Archive for August, 2009

More consistency, please

Even at the law school, almost everyone seemed to cheer about the guilty verdict of Letalvis Cobbins. Letalvis Cobbins took part in the rape-torture-murder in 2006 of Channon Christian and of her boyfriend, Christopher Newsom. Immediately after the guilty verdict, most people predicted that Letalvis Cobbins would receive the death penalty. That prediction turned out to be wrong. Instead, the jury gave him life without parole.

In shock, students began posting messages on their facebook status showing their disapproval about the lenient sentence. Apparently, torturing and raping and killing two college students at once is enough to get many people riled up in favor of the death penalty. And without a doubt, this sentiment is the correct one:  Letalvis Cobbins should indeed be executed.


But it bothers me to see people get so wrathful only over extreme cases like this one. Most of the time, you can find a good number of idiots in any crowd who will suggest that they oppose the death penalty. Only on occasions where some monster rapes and tortures two college students — before killing them — will enough public anger be aroused to demand blood. Knoxville sees about twenty murders each year. Where is the outrage over those pointless deaths?

The problem is that many people today do not call for blood out a rational sense of justice. They only call for blood out of emotion. When a murder seems gruesome enough and receives enough media attention, then the people get upset. This emotional reaction creates inconsistency. This type of amorality results in the system we have today, where murderers sit on death row for decades before being executed — assuming they even receive the death penalty at all. Most murderers (including, for example, the guy who attacked the Unitarian church last year) receive prison terms. A significant number even receive the eventual opportunity for parole.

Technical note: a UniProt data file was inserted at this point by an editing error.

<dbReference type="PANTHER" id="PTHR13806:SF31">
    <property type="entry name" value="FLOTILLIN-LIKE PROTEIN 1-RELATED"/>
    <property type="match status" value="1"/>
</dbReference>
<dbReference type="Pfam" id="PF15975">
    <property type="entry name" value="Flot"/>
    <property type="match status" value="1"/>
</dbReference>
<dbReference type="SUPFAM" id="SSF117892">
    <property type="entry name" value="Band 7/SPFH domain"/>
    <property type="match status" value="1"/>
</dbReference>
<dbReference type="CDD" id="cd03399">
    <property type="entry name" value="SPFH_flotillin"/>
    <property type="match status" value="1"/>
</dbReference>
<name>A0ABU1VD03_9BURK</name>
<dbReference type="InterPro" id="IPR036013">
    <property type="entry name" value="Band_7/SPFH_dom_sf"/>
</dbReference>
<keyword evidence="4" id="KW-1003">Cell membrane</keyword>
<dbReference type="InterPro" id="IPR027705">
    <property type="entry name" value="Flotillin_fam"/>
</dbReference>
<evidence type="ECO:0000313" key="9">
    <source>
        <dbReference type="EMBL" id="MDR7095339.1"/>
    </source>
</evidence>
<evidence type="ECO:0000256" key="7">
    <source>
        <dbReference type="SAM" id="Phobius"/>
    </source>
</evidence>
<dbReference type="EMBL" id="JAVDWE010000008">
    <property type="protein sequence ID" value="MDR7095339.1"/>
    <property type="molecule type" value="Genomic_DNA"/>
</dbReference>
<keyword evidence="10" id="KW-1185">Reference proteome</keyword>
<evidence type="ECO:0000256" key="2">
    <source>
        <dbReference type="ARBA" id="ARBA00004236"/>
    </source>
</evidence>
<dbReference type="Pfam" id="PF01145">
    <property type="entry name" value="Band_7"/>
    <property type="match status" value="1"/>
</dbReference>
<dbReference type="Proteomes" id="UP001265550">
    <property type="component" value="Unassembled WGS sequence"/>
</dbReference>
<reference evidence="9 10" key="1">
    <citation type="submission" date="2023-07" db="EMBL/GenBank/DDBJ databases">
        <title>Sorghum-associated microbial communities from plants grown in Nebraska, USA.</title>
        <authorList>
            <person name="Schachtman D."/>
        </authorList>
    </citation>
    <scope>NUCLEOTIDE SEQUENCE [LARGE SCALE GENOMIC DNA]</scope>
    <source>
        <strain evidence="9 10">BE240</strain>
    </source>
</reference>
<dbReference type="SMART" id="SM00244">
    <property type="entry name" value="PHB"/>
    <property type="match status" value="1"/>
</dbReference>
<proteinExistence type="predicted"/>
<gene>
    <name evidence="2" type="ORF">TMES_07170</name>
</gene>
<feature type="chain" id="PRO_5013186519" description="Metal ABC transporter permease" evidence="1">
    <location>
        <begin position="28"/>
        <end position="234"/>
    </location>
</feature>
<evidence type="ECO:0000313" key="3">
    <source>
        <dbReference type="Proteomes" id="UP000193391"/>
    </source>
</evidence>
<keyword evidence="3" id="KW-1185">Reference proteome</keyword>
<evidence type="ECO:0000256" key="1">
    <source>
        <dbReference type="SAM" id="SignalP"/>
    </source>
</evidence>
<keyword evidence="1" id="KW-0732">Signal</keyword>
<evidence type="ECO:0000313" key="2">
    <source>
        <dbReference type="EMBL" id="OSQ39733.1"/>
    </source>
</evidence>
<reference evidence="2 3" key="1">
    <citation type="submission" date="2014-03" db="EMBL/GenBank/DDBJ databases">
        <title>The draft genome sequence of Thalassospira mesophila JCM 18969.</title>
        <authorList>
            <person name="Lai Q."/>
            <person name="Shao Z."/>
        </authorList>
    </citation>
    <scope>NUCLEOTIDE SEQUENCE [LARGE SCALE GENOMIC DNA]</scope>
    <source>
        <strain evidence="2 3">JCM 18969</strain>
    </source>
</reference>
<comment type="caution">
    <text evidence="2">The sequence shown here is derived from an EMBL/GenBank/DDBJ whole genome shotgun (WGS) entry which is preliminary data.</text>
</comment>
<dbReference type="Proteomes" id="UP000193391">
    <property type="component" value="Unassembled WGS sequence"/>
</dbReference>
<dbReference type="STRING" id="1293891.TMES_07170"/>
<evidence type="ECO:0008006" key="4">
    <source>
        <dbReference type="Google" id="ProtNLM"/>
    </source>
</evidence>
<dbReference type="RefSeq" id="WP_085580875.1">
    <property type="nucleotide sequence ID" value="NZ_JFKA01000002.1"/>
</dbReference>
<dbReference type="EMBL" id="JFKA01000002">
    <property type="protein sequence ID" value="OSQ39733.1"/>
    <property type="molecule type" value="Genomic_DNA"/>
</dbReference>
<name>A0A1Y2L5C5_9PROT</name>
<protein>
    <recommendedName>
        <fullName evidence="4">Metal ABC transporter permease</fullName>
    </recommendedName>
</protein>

The death penalty has grown virtually worthless in American society. Tennessee suffers about four hundred murders each year, and in response, we execute (maybe) one person each year. What good is that? And of course, the people we do execute are typically being punished for crimes they committed at least a decade prior. Dumb leftists frequently cite statistics that purport to show the ineffectiveness of the death penalty in deterring crime. Well, I wonder what might possibly be rendering it ineffective!

This stupidity comes largely from the law itself. We do not simply have moronic juries letting criminals off the hook (although we obviously have some of those, too, as the Letalvis Cobbins case shows). Most people probably do not realize that corrupt Tennessee law actually prohibits the death penalty for many murders.

For one thing, a court may not impose death as a punishment for “second-degree” murder. Second-degree murder is basically the same as first-degree murder — except without “premeditation.” (Premeditation means to mentally plan the murder before committing it.) Since premeditation can technically occur “in an instant,” the whole first- and second-degree murder distinction is essentially bogus. Not only is it unjust, but it makes no sense. I say we just kill all these murderers.

But unfortunately, the stupidity does not stop there. On the contrary, Tennessee law requires that a first-degree murder be especially “aggravated” in order to warrant the death penalty. Factors that can make a murder “aggravated” include:  1) Killing a cop, 2) Killing a judge, 3) Killing a probation officer, 4) Killing a firefighter, 5) Killing a district attorney, [Noticing a pattern here?] 6) Torturing your victim, 7) Killing a young child or someone really old, 8 ) Killing three or more people at once, 9) Killing someone if you already have a felony violence conviction. And there are a few others. But even if the jury unanimously finds that the prosecutor has proven one of these factors, the jury must also find that these aggravating factors “outweigh” all the “mitigating” factors. If the murderer commits his crime under the influence of drugs or alcohol, for example, clouding his judgment, Tennessee law actually considers that a mitigating factor! Being on drugs can spare you from execution!

Suffice it to say, the law needs to change. Rather than emphasizing the importance of human life, this limited death penalty arguably does the opposite: Yes, we reserve the death penalty for the most heinous of crimes… Killing a human being? No. Killing a police officer or a judge — when not under the influence of any drugs that might cloud judgment. Hah.